Dogs vs. Kids? Coronado’s Dog Park Debate

Coronado’s “dog beach” located at northern end of beach (next to Naval Air Station North Island).

Coronado residents have long clamored for a leash-free, fenced-in dog park. Granted, they do have a “dog beach” at the north end of the public beach, and there is a leash-free dog park, unfenced, in the Cays. But village residents would like a grassy, run-free zone within walking distance. Vetter Park, often used by rogue dog owners who unclip leashes, is regularly patrolled by the police and closely scrutinized by the rule abiding neighbors. At Spreckels Park, it’s a definite no-no to even bring your leashed dog onto the grass area to toss the poop bag into a trash can, and Tidelands Park is under the jurisdiction of the Port of San Diego.

When the agenda for next week’s City Council meeting became available, many noticed an item on the Consent Calendar (items on Consent Calendar are “considered to be routine and will be acted upon with one motion”) for a dog park to be located next to the Coronado Unified School District (CUSD) offices on a ¼ acre of district property.

City Council Agenda Consent Calendar item m. 
Adopt a Resolution Amending the Facilities Agreement* Between the City of Coronado and the Coronado Unified School District to Provide for the Exclusive Use of 0.28 Acres of School District Property, Generally Located Next to the District Office at 201 Sixth Street, for a Dog Park for an Annual Cost of $60,000. (Pg 207)
Recommendation: Adopt “A Resolution of the City Council of the City of Coronado Authorizing the Execution of the First Amendment to the Agreement between the City of Coronado and the Coronado Unified School District for the Provision, Use and Maintenance of Educational, Recreational and Community Facilities.”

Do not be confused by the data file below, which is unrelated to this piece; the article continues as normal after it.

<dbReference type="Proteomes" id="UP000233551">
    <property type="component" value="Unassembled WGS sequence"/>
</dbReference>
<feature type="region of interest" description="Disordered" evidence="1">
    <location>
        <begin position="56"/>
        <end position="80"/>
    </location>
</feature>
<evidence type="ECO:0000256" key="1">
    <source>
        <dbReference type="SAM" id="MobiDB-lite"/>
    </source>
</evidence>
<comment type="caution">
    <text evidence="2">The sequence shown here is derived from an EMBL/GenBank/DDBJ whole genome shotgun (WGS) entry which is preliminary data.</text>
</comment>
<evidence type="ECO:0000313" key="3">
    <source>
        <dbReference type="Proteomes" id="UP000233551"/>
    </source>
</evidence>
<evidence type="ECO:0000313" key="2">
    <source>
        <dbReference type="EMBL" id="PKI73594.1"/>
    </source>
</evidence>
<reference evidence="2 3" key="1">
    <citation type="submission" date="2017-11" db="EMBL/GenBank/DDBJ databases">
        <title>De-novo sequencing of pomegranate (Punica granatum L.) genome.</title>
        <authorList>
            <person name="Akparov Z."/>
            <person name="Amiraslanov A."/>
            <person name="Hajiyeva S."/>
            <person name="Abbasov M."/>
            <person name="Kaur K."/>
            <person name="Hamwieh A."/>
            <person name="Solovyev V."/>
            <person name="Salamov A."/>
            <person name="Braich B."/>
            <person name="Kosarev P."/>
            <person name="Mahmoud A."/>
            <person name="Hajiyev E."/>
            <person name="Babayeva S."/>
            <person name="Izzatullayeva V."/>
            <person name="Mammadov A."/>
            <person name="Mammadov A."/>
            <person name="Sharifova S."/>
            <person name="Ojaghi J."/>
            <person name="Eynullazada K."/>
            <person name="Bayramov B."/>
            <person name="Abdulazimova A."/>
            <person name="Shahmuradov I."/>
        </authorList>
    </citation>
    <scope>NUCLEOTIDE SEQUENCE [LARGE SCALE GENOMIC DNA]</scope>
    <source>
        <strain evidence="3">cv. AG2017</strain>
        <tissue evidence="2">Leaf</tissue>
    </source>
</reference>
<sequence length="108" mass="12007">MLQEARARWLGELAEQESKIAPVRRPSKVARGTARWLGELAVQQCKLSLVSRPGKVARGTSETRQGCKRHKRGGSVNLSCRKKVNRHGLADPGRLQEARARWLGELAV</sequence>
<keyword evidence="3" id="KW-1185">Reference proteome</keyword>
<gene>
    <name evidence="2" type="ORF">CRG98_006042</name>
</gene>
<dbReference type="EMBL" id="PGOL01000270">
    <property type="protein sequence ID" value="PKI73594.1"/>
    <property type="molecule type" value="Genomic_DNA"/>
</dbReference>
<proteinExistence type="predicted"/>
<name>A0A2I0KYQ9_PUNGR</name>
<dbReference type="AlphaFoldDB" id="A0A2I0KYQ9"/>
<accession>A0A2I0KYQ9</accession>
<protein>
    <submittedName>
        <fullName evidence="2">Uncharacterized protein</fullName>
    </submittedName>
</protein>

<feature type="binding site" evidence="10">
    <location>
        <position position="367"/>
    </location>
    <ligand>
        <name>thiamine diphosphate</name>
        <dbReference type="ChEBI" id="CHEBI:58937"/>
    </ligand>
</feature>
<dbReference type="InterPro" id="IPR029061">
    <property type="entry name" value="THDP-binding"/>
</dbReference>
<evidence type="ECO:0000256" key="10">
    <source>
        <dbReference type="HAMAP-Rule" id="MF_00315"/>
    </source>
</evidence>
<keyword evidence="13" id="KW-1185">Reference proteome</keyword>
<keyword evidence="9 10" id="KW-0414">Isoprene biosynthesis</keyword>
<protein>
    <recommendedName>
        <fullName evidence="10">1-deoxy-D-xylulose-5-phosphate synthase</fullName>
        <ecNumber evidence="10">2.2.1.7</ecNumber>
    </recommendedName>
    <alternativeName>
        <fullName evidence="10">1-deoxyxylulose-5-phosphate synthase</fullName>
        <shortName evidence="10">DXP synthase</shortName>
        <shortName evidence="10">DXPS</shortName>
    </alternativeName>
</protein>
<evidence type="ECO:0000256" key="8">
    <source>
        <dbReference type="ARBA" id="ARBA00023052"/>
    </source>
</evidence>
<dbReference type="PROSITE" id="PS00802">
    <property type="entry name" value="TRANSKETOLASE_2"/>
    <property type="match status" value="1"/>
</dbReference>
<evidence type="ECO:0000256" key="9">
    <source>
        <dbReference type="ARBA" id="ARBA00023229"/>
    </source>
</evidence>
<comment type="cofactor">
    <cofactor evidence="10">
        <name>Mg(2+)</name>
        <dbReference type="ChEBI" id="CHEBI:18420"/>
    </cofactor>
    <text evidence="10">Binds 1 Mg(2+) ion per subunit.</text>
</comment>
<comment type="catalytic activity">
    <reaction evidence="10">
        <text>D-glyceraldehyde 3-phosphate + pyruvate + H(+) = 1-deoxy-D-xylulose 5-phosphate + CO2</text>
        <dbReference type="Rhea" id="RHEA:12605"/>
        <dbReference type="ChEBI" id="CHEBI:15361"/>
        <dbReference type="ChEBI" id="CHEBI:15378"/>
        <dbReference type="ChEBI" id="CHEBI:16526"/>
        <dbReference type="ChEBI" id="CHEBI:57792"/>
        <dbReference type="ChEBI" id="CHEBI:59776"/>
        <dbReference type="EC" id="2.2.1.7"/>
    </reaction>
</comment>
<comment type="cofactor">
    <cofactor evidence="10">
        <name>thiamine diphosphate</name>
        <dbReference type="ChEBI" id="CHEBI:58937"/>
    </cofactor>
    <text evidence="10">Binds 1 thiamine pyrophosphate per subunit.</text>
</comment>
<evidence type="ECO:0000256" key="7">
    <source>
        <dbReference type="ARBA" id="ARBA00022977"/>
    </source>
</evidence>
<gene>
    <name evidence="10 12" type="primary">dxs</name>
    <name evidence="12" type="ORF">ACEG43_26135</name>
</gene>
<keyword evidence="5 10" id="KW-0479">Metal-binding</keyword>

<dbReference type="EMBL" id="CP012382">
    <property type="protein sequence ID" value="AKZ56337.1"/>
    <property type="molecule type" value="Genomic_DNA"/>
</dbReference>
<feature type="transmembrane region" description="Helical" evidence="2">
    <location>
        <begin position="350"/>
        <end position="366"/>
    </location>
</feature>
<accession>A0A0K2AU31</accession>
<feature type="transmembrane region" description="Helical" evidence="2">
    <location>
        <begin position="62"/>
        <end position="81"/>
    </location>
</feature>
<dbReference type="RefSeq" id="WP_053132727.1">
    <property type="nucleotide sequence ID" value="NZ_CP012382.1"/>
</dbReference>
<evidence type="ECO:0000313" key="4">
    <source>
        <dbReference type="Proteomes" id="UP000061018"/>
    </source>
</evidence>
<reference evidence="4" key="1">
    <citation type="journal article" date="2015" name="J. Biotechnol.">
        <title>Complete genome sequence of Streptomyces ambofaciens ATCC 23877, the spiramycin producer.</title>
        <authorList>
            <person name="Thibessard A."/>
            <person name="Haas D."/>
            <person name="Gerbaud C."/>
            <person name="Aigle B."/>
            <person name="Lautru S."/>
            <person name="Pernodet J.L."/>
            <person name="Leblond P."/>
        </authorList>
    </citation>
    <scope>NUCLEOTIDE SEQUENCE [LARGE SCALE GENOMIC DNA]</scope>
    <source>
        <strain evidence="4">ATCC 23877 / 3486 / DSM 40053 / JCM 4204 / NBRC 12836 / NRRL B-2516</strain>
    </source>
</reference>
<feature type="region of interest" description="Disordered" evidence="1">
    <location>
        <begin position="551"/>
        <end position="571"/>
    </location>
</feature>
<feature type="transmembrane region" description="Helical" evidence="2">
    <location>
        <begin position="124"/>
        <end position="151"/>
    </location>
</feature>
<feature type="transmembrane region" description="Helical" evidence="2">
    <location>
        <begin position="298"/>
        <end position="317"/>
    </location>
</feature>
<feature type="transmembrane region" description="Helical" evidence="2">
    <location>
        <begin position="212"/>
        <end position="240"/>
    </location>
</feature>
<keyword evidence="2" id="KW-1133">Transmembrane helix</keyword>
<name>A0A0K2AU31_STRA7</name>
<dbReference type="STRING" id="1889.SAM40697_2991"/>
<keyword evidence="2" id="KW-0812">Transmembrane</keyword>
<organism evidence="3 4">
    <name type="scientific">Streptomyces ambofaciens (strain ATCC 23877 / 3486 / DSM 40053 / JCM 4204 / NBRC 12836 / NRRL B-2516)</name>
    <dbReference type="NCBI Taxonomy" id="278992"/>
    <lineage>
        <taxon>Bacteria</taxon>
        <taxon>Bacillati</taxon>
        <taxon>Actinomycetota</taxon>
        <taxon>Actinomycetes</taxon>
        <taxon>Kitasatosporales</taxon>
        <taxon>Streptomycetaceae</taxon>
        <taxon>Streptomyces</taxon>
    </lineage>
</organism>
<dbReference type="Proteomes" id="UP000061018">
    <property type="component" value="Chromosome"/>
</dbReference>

* In October of 2016 the City of Coronado and CUSD signed an agreement (worth $370,000) to open some district facilities to the public. The current Facility Joint Use Agreement between CUSD and the City includes access by the public to the CHS track and field, the Village Elementary playground, and the CHS theater and conference rooms.

Image: Google Maps

The .28 acre area under scrutiny is a portion of the grassy field that lies between the district office building to the east and the ECDC (Early Childhood Development Center) to the west, which houses kindergarten, transitional kindergarten, and Crown Preschool. Coronado was abuzz with banter from those excited about the prospect of finally having a dog park in town as well as those expressing concern over the welfare of the children at ECDC and the reduction in their grassy outdoor space. The discussion could be summarized as “kids vs. dogs.”

Concerned residents, many proclaiming they are dog lovers themselves, expressed that there is already limited grass area on which the children at ECDC can run and play, and by dividing up the space the kids will literally be “running into each other.” Other worries included that it’s simply too close to the kindergarten. Kids might either be terrified by the dogs, or, kids might want to play with the dogs and stick their hands through a fence. Also, barking dogs will disrupt education. Many brought up health hazards of canine feces and urine and wondered who would pick up after irresponsible dog owners; would the city have to pay an employee to do it? Others said it would bring more traffic to the area, which is already often chaotic and congested during morning drop off and afternoon pick up times. And, what about strangers, and the general public hanging around so close to a school? Surely we don’t want to invite suspicious people to linger around our campus so close to our young children. A petition has been created on to Keep the Grass Area for the Kids.